So what is happening in the east of Syria, this sparsely populated stone desert? The province of Deir al-Zor, with its eponymous capital, carries economic significance as the nation's bread basket and main oilfield site. Cereal and cotton crops grow here and it is also the location of reserves of both natural gas and Syria's modest crude oil deposits.
Regime troops, rebels and IS have therefore been fighting for years over the city, the western part of which is to this day controlled by Assad and has been occupied by IS since 2014. Another key area is the border to Iraq, which is of interest to all parties. To Assad, to win back the entire national territory and revive trade routes such as the Baghdad-Damascus highway; to Tehran, to create a land route from Iran via Iraq, Syria and Lebanon: to the U.S. to prevent the aforementioned and no longer leave the Syrian-Iraqi border area to the jihadists as a retreat zone.
Ruthlessly asserting their interests
The readiness of each group to ruthlessly assert its interests is great. Assad's troops are advancing, sending armed drones and fighter bombers to stop the U.S. alliance. Washington is attacking pro-regime convoys and shooting down drones and fighter bombers belonging to the Assad coalition to protect its own troops in al-Tanf and its allies, the SDF and FSA. Russia is escalating the situation verbally, but appears not to want any direct confrontation with the USA. And therein lies an opportunity. After all, Trump's determination is shifting the system of coordinates in which Syria has been stuck – with no prospect of a negotiated solution – for years.
In contrast to his predecessor Obama, Trump and Putin speak the same language. Threats are issued and bombs dropped when their own interests need defending. That is dangerous, but it also brings a deterrent along with it that often leads to diplomatic breakthroughs. A monstrous imbalance – Obama hesitated, Putin reacted and Assad killed at will – could become a solution-oriented pragmatism.
Neither Trump nor Putin are concerned with Assad as an individual. Trump wants to force back the influence of Iran, something that is also too much for the Russians in Syria. Both want to stabilise Syria without investing much. They realise that things cannot continue with Assad in the long-term and to this end, opposition, rebels and activists must be included.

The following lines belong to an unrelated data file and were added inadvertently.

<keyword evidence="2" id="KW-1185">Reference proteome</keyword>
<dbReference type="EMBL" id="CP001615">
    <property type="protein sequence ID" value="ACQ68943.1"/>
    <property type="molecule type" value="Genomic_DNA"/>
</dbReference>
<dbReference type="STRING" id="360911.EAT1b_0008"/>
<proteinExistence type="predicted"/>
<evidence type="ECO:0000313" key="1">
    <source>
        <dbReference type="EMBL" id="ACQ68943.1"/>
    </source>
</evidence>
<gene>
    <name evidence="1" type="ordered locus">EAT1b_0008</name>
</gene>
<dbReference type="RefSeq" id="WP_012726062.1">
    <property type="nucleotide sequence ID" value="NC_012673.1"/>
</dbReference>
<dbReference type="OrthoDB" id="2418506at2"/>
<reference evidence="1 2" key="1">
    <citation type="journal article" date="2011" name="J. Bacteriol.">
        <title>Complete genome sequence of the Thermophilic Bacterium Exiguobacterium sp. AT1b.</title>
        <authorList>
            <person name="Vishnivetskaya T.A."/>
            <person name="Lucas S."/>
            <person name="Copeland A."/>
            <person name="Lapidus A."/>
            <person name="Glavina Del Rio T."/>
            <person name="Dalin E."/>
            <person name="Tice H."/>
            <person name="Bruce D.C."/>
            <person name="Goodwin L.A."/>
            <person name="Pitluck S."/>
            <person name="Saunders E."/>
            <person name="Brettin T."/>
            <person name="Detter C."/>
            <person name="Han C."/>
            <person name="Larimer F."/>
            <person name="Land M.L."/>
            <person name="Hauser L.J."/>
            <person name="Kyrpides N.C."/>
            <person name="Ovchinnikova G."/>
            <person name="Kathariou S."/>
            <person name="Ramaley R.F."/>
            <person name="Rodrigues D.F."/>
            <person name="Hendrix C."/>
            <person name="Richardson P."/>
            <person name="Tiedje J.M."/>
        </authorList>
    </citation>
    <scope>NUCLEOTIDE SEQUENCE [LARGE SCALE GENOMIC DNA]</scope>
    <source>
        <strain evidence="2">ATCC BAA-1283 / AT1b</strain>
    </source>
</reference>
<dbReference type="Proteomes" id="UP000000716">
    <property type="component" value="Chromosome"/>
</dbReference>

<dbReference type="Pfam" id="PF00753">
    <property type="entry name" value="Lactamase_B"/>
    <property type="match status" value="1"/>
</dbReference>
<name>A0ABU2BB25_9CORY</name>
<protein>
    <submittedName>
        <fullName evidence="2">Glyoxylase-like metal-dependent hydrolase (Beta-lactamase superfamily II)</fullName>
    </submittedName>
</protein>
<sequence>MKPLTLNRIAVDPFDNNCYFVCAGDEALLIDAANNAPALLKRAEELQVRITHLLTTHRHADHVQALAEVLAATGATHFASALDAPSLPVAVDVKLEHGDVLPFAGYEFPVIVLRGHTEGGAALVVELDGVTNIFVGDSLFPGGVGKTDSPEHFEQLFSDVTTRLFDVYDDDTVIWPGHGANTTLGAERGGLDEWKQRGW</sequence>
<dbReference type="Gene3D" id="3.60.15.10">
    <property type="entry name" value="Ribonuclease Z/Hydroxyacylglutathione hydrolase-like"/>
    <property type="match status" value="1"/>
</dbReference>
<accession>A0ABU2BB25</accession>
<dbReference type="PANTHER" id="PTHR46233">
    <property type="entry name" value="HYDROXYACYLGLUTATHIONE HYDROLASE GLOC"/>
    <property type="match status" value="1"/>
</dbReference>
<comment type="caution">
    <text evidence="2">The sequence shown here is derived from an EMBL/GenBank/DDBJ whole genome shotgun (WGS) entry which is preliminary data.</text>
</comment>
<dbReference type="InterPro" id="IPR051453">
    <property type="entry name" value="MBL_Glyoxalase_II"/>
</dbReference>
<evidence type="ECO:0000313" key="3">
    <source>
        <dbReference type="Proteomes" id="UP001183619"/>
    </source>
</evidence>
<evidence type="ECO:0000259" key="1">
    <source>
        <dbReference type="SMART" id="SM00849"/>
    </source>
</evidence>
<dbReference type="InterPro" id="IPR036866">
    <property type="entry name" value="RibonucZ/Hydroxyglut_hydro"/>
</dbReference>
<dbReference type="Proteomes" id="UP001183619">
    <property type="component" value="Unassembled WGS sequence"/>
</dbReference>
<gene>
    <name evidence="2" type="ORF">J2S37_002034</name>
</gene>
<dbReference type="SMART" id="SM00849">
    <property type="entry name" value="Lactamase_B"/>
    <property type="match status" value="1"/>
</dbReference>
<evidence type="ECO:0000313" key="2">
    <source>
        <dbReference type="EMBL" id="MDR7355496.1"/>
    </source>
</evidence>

Moscow is already seeking contact with local councils in the de-escalation zones, to secure its own influence during a transition phase. Is this enough to bring peace? Certainly not. But instead of risking an open confrontation with Trump, Putin might choose to encourage his protege Assad to make concessions.
And before the nuclear deal lands on the rubbish dump of history and Trump's "best friends" in Riyadh become megalomaniacs, Tehran could see itself forced to constructively cooperate over a new order in Damascus, if it is to be involved at all.
The competition for Syria's IS territories will continue to escalate, the odd aircraft will be shot down as Assad opponents celebrate their victories. Of course for Trump this isn't about protecting people, after all the international anti-IS coalition killed more civilians in May than the regime. Nevertheless, in the eyes of many Syrians, targeted attacks on Assad's war machine are the first meaningful intervention in this conflict, because damage is being inflicted on military structures and not civilians.
Should these attacks force Assad to enter into serious negotiations over a transfer of power, much would be gained. It's just a great pity that these days in the Middle East, a vague chance of peace arising from ignorance is a reason to be positive.
© Qantara.de 2017
Translated from the German by Nina Coon